5. Obesity

Take a good look at your dog. Have you allowed him to get — and stay — overweight? If so, you need to know something: Fat kills. For example — and this is only one of several reasons — canine obesity can make arthritis worse, and when an old dog is in the kind of pain that makes him unable to move well, he runs the risk of being euthanized. Often, pets are allowed to continue suffering, even though we’re well aware of how helpful losing weight can be. Have an honest conversation with your vet about your dog’s weight. Make sure you’re ready to listen to and follow his recommendations to get those excess pounds off your pup.


Laurelwood Animal Hospital, located near Jesuit High School on Beaverton-Hillsdale Highway offers a full range of companion animal services, including surgery, nutrition and behavior counseling, parasite control and preventative medicine. The hospital also offers advanced imaging through an all-digital spiral CT scanner, a comprehensive dental program and laser treatment.

If you’re looking for quality, compassionate veterinary care in Beaverton, Oregon, come visit us at Laurelwood Animal Hospital.

Laurelwood Animal Hospital

9315 SW Beaverton-Hillsdale Highway
Beaverton, Oregon 97005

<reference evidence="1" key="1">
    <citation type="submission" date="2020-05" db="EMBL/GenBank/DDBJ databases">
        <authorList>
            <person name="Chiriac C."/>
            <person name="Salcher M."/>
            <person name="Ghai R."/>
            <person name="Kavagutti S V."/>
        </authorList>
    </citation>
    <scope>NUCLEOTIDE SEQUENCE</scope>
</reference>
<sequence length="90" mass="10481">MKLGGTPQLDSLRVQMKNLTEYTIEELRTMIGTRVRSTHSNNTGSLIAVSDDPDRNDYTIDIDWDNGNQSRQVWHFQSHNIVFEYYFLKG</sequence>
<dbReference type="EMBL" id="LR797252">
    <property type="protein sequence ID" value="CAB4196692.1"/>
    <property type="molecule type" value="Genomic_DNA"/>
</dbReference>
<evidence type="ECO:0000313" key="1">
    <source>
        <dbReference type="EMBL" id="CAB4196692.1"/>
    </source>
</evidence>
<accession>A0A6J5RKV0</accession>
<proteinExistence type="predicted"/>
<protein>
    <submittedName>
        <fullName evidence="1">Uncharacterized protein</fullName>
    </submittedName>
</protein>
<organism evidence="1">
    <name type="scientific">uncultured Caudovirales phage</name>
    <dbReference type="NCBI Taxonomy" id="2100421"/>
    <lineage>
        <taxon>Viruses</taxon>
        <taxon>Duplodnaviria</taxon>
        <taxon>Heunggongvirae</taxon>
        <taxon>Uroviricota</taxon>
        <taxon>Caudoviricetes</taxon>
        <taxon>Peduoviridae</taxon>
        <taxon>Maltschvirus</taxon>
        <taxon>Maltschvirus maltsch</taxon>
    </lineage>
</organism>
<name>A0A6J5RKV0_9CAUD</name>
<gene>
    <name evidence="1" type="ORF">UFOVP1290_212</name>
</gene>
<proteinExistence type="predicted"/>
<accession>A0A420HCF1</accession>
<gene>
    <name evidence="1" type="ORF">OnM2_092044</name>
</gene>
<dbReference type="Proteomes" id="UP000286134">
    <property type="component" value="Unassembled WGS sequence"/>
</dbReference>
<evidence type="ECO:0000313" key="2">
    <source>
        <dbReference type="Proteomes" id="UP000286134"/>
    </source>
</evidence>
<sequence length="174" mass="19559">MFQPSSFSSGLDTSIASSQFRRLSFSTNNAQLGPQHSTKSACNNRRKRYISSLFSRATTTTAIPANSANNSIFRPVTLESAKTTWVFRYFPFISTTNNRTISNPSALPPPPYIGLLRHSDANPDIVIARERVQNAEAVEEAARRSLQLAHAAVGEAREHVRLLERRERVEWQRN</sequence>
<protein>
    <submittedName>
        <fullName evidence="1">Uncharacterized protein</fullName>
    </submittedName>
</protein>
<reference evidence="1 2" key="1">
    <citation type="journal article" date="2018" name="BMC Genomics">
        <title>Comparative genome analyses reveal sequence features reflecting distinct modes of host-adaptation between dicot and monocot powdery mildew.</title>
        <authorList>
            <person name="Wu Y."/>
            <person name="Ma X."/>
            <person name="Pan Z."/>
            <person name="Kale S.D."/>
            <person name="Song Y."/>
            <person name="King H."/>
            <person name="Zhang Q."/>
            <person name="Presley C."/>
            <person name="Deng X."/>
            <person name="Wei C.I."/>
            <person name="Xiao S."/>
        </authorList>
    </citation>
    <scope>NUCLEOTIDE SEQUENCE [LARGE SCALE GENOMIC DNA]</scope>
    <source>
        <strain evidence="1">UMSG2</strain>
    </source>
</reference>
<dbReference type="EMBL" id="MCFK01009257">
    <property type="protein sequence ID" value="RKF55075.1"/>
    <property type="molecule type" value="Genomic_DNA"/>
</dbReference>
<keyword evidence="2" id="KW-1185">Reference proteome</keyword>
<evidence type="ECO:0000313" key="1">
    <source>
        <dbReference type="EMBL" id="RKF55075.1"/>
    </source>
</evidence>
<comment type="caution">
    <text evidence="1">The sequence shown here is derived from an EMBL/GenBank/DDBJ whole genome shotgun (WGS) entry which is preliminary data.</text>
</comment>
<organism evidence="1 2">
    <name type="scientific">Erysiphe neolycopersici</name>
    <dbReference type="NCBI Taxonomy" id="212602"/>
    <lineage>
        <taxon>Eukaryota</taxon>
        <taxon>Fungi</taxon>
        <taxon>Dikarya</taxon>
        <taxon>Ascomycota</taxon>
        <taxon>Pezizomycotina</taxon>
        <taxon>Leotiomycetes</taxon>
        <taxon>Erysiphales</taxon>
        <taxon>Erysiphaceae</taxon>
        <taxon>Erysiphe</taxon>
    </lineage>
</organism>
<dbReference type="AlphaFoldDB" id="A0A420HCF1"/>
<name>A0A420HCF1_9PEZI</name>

Phone: (971) 244-4230
Fax: (503) 292-6808

E-mail: info@laurelwoodvets.com

9 Secrets to Keeping Your Indoor Cat Happy

Article Featured on Vetstreet

There is a long-held misconception that cats need to be able to roam outdoors to be happy, but we think most modern felines would disagree. All the kitty luxuries available today make the great outdoors just seem a little less… great. Whether munching on catnip, traversing indoor climbing systems or watching made-for-cat DVDs, today’s indoor felines seemingly have it made. And as an added bonus, indoor cats have potentially longer life spans because they are are less likely to be exposed to cars, predators and some diseases than outdoor cats.

Check out the tips below to unlock some of the best-kept secrets of supremely happy indoor cats and use them to enrich the life of your own indoor kitty companion.